By Despina Kakoudaki
By interpreting quite a lot of literary texts and movies (including episodes from Twilight Zone, the fiction of Philip okay. Dick, Kazuo Ishiguro’s novel Never permit Me pass, city, The Golem, Frankenstein, The Terminator, Iron guy, Blade Runner, and that i, Robot), and going again to alchemy and to Aristotle’s Physics and De Anima, she tracks 4 foundational narrative components during this centuries-old discourse— the myth of the substitute delivery, the delusion of the mechanical physique, the tendency to symbolize synthetic humans as slaves, and the translation of artificiality as an existential trope. What unifies those investigations is the go back of all 4 components to the query of what constitutes the human.
This concentrated method of the subject of the synthetic, developed, or mechanical individual permits us to re-evaluate the production of man-made life. by means of concentrating on their ancient provenance and textual versatility, Kakoudaki elucidates synthetic people’s major cultural functionality, that's the political and existential negotiation of what it ability to be a person.
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Extra resources for Anatomy of a robot : literature, cinema, and the cultural work of artificial people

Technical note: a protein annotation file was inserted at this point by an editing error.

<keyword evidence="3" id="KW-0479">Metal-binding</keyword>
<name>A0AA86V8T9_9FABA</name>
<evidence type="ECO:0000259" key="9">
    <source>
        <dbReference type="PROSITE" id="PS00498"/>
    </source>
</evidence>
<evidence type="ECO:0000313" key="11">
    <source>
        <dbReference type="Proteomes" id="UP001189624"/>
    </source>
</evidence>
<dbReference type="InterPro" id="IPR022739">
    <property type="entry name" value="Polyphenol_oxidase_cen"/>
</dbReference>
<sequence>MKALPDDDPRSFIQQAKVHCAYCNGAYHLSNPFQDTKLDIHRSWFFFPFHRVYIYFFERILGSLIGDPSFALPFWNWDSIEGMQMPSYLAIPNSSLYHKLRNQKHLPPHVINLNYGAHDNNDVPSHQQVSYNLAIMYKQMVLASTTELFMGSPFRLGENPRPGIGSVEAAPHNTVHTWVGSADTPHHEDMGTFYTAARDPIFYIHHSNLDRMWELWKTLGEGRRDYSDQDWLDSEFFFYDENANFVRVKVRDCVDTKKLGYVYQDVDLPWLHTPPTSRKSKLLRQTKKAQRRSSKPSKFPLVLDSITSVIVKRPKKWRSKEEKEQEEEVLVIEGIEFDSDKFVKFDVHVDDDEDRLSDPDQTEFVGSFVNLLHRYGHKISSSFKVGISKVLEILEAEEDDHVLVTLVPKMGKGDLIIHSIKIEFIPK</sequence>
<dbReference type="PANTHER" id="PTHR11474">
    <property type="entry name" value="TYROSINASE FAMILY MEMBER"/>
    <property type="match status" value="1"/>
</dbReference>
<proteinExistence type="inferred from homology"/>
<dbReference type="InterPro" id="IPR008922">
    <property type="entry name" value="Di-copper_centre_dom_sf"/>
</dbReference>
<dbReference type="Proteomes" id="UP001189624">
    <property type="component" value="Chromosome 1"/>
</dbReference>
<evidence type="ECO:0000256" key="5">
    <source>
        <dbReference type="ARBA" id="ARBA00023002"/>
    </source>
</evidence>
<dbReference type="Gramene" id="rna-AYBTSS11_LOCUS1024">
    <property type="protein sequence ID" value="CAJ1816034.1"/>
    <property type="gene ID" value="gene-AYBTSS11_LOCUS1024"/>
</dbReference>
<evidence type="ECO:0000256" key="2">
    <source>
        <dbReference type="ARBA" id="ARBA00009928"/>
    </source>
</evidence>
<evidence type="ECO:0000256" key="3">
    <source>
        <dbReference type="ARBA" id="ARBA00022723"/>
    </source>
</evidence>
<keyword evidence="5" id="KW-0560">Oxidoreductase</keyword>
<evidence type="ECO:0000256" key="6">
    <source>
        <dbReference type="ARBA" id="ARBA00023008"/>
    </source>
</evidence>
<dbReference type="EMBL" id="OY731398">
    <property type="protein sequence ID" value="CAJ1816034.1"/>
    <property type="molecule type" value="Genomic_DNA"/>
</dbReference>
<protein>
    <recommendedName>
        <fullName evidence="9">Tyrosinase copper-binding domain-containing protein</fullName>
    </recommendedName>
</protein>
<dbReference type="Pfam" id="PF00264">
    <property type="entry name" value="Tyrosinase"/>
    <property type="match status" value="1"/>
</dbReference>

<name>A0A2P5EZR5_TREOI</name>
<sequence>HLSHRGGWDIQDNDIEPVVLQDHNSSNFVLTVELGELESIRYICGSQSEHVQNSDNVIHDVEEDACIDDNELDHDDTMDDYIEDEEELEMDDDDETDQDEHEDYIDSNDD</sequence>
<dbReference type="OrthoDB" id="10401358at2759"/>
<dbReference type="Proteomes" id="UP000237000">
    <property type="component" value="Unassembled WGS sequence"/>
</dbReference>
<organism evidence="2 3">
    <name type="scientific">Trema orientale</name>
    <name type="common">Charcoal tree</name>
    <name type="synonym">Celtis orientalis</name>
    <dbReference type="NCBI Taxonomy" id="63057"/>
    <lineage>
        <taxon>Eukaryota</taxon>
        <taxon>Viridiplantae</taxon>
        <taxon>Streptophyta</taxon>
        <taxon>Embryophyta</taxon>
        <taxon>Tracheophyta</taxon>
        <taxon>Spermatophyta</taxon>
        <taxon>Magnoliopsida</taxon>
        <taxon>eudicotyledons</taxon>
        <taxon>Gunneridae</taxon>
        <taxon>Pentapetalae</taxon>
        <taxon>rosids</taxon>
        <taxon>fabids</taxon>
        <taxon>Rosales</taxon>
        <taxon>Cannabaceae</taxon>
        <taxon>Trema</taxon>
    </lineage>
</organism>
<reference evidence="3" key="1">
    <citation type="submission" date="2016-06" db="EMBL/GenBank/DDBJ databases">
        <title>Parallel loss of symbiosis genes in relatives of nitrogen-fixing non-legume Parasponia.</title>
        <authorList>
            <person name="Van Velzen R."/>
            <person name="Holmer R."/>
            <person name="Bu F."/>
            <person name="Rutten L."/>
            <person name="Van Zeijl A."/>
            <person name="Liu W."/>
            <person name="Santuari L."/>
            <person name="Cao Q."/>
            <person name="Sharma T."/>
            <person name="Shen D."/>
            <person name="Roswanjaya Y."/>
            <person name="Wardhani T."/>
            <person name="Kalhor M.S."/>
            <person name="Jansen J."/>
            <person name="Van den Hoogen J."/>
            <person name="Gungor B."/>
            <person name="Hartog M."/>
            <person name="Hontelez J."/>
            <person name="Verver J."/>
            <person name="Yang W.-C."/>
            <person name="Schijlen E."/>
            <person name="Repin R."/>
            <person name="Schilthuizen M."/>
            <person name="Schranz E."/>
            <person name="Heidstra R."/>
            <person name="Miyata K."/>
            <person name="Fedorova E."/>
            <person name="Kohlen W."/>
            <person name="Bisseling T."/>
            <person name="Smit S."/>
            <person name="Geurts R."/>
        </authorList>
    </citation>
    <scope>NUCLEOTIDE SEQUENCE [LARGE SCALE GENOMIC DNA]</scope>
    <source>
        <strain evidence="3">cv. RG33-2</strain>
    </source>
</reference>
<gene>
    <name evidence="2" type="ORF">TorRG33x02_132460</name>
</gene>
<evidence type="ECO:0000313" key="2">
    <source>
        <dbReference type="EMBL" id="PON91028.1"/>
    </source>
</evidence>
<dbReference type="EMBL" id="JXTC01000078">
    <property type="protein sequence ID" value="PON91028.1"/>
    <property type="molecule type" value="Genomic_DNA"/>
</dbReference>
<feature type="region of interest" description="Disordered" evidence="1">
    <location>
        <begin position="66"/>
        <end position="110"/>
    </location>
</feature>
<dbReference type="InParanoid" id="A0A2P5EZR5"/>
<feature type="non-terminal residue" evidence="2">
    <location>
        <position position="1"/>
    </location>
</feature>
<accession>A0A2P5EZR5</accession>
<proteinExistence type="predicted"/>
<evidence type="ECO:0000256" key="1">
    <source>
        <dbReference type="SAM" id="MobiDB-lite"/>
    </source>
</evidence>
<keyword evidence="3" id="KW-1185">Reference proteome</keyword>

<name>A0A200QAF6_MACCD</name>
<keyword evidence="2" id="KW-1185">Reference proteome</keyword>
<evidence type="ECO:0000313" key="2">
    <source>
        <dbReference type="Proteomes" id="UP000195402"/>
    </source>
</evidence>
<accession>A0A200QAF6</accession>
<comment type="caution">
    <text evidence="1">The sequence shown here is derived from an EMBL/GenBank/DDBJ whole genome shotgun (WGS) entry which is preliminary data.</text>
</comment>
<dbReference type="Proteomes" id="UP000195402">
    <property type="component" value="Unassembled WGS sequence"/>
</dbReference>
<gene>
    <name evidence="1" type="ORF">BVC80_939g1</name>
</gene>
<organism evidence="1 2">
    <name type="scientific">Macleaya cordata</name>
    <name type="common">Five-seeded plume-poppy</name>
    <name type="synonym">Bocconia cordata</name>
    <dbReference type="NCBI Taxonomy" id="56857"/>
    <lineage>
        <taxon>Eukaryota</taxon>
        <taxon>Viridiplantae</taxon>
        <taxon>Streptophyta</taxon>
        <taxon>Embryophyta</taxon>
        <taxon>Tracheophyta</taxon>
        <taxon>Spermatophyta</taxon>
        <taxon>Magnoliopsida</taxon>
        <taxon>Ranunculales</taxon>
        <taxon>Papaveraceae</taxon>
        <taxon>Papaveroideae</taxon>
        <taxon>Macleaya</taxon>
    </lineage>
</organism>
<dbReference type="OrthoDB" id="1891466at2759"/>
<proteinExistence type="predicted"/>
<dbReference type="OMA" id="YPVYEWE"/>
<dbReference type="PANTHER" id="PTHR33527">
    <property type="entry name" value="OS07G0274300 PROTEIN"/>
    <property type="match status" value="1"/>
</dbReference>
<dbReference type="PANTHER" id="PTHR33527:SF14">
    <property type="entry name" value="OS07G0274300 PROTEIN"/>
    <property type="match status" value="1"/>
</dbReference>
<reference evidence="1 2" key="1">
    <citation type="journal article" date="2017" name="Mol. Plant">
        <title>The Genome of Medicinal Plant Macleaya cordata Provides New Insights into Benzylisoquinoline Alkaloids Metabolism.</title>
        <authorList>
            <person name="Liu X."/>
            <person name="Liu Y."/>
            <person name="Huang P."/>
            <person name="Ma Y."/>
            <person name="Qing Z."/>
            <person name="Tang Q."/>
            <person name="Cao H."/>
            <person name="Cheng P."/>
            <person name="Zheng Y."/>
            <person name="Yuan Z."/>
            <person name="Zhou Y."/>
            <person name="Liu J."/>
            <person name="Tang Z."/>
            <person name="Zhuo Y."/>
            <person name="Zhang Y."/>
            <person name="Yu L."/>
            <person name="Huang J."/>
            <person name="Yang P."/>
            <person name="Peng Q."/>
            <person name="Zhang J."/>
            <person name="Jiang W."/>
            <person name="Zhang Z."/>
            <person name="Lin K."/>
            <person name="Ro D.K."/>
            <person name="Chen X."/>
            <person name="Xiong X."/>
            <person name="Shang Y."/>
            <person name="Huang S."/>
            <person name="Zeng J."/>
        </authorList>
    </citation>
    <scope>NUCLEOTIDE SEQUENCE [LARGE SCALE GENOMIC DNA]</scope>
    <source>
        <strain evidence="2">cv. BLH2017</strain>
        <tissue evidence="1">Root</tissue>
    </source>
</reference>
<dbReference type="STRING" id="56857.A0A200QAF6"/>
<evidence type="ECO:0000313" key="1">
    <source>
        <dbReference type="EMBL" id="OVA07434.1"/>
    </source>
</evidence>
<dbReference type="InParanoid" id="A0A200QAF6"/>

Henry Frankenstein (Colin Clive) and Fritz (Dwight Frye) orchestrate the animation of the monster (Boris Karloff), in Frankenstein ( James Whale, 1931). © Universal Pictures While it may seem inevitable that a historical account of artificial people should begin with Frankenstein, the text functions as both origin and limit. 3 Despite its technological trappings, the representation of the artificial birth is in fact rooted in a transhistorical conceptual vocabulary: Shelley’s depiction of animation is consistent with an array of premodern animating scenes found in origin stories and cosmological myths, in literary texts that reference ancient ritual patterns, and in medieval and early Renaissance scientific and pseudo-scientific fantasies.
We need to exit the realm of the scale of imitation and consider it as an epistemological model whose power is fast diminishing. The conceptual travel kit we need in this transhistorical exploration contains a number of warnings and suggestions. Consider the importance of motion in premodern descriptions of aliveness. Consider the structuring presence of objects without necessarily resorting to readings of gothic and uncanny effects. Consider the possibility that the Romantic/gothic model is currently under much needed revision, partly inspired by the return of pre-nineteenth-century interests in materiality, presence, complexity, texture, and allegory.
It seems to me that despite many overdone readings of their meaning, we sometimes ignore the performative capabilities and material presence of objects. While it is difficult to imagine the impact of a particular texture on audiences, we 22 A n ato my of a Robot Figure 5 “The Lady Musician,” a famous musical automaton by Henry-Louis Jaquet-Droz, made in 1774. Inv. No AA1. © Musée d’art et d’histoire, Neuchâtel, Switzerland. Photo S. Iori should avoid resorting to stereotypes, about the whiteness and coldness of marble, for instance.